I stepped out of the summer heat and into the air-conditioned Lane Bryant store, a popular clothing chain. Inside, I searched the bra section and took a few items to the dressing room.
After I tried on Bra #5 or so, I was ready for a meltdown. None of them fit right and I wasn’t sure why. I felt overwhelmed and out of my element.
I was just about to go home when a sales associate (God bless her!) knocked on the door of my dressing room. She asked if I needed assistance and when I told her I did, she entered the brightly lit room.
I gestured miserably toward the bra. “Why isn’t this working for me?”
She leaned over, tugged the bra, and said, “The band’s size is off, sweetie. Let me grab you some different sizes.”
She returned with a variety of bras and explained how to get the best fit each time I tried a new one.
By the time I left the store, I was grateful and pledged I’d only bra shop at Lane Bryant in the future.
Why You Should Educate Your Community
The sales associate had correctly guessed the source of my trouble and taught me how to shop for a bra. And that’s the thing about content marketing—don’t assume your community knows what they need.
Many times, potential clients aren’t sure how to make a buying decision. They need guidance and advice. They often turn to search engines and ask questions like, “What’s the best hosting company for entrepreneurs?”
That’s where you can use content marketing to teach people. For example, if you’re a business coach that specializes in helping women create their own websites, you need to be advising them. You could tackle topics like this on your blog:
- 6 Things Your Hosting Company Won’t Tell You (So you can share how to shop for a hosting company)
- Is Your Website Copy Turning Off Potential Clients? (So you can show the importance of website copy)
- 7 Signs You Need to Redesign Your Website (So you can educate about poorly designed websites)
Keep Developing New Content
Once you’ve earned the trust of your customers, they’ll keep coming back to you (just like I’ll keep going to Lane Bryant). This means that educating your community is an on-going process.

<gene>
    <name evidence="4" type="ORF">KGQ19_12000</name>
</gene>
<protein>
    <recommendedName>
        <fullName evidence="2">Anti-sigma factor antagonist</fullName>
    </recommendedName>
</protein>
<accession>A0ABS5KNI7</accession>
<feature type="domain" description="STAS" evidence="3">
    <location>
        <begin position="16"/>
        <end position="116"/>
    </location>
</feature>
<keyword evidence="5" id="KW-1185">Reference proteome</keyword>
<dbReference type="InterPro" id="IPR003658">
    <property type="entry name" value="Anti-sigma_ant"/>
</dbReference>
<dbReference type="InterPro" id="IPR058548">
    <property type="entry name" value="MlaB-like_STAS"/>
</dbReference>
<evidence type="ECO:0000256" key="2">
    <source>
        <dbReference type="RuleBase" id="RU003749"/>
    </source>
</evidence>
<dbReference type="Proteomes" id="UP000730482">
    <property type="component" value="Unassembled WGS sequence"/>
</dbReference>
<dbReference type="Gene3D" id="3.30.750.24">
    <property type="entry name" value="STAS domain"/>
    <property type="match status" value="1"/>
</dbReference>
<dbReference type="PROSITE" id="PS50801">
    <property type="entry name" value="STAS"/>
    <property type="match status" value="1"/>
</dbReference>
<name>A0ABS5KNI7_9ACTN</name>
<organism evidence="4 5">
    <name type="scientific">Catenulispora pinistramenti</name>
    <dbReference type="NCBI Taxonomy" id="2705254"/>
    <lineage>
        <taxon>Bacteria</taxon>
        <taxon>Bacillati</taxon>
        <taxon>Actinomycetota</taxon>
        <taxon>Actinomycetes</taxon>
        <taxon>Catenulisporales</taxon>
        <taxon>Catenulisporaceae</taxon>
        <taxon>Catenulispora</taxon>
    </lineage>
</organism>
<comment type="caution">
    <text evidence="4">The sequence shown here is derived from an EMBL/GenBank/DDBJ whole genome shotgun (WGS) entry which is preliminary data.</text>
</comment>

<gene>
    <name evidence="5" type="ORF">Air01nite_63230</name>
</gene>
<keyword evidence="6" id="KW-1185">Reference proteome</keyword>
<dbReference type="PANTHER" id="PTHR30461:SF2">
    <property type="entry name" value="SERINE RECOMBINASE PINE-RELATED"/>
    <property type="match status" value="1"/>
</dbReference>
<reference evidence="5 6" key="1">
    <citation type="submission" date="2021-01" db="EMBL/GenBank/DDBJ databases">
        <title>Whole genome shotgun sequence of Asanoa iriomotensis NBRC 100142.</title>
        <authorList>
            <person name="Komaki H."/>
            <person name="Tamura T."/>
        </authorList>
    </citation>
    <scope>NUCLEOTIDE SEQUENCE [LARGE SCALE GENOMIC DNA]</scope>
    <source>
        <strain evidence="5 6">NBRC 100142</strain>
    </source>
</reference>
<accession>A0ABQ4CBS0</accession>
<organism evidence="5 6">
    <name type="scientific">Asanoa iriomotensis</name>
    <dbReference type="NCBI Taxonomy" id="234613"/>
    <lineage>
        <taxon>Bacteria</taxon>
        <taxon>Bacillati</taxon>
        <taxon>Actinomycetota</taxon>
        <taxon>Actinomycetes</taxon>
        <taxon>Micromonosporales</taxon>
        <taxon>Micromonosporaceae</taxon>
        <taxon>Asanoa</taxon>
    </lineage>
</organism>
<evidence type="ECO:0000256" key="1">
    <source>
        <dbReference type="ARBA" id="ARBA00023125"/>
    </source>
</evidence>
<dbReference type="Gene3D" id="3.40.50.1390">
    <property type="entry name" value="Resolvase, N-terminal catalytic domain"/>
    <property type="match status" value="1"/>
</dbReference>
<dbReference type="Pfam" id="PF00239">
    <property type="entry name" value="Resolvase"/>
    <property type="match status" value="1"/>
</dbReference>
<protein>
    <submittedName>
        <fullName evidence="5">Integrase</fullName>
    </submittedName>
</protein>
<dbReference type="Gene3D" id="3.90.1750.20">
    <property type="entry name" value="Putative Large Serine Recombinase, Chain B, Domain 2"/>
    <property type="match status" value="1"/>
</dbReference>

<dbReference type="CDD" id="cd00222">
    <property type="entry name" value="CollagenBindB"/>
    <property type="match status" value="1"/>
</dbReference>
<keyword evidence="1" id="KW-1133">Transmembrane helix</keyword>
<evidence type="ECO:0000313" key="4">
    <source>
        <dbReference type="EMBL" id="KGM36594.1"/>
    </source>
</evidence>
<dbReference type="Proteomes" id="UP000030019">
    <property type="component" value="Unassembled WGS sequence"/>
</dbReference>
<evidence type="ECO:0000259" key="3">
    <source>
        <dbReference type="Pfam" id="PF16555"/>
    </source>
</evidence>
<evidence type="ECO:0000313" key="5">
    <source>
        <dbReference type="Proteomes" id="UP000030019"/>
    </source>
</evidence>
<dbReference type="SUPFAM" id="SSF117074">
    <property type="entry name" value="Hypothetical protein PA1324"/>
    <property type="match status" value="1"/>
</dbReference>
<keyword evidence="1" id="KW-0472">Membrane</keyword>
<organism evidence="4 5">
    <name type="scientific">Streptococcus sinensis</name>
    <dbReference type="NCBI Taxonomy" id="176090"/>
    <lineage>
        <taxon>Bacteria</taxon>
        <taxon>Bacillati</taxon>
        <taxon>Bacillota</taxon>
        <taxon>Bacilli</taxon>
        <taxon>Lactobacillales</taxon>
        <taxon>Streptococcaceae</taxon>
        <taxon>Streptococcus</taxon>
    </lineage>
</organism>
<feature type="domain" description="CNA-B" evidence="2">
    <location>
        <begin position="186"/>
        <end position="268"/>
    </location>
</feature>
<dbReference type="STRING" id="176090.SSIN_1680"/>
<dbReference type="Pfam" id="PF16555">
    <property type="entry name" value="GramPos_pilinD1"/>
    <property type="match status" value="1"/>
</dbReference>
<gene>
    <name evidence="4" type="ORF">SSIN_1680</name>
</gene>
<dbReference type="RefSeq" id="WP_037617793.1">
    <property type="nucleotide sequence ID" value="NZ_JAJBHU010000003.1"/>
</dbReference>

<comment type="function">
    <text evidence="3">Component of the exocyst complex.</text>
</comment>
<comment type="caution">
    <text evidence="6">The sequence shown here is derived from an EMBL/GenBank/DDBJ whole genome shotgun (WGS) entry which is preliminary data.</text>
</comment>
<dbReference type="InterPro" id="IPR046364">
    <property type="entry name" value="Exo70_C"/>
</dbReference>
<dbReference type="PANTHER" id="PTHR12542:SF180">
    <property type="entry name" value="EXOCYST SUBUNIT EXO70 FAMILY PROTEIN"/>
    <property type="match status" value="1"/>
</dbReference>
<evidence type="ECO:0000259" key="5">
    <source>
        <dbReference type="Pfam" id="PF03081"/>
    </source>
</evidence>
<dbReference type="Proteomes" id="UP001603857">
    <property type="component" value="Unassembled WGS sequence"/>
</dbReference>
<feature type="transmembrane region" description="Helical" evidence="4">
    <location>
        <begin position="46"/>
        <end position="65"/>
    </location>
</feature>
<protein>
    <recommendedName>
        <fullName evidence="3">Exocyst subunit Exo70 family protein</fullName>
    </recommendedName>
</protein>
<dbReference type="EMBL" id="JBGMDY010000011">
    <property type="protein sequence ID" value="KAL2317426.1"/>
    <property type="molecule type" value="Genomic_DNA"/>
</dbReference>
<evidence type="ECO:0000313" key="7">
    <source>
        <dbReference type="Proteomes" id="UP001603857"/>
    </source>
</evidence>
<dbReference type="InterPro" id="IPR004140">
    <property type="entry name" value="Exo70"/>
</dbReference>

You may have a customer that takes your course on web design then turns to you and says, “That was awesome! Can you teach me how to use Instagram to get more clients?”
If your community is interested in this topic and you keep getting requests, go for it. Create educational content about Instagram. Explain how Instagram can drive traffic back to their website then promote your web design course.
By doing this, all of your content begins to interlink, creating a large sales funnel that lets you profit even when you’re sick with the flu or when you’re on vacation with your family.
Teach In Different Formats
When you’re creating content to educate, remember that there are different learning styles. Some members of your community are going to love text and devour every blog post you write.
Some members will prefer video and would rather watch you on Facebook Live, instead of reading your blog. You may also have members that enjoy listening to audios and want a podcast they can subscribe to.
Don’t get caught up thinking that you can only educate on your blog or website. You certainly want to encourage your community to visit you there but it’s also smart to be on social media sites where your people are. Interact with them and answer questions. Doing this will give you plenty of ideas for educational tips.
Your community is eagerly searching for a content leader who can teach them what to do. Step up to the challenge by creating a piece of content based on a common question potential clients ask you. If you want, you can share your link below in the comments section. 🙂
Your Content Marketing Guide,
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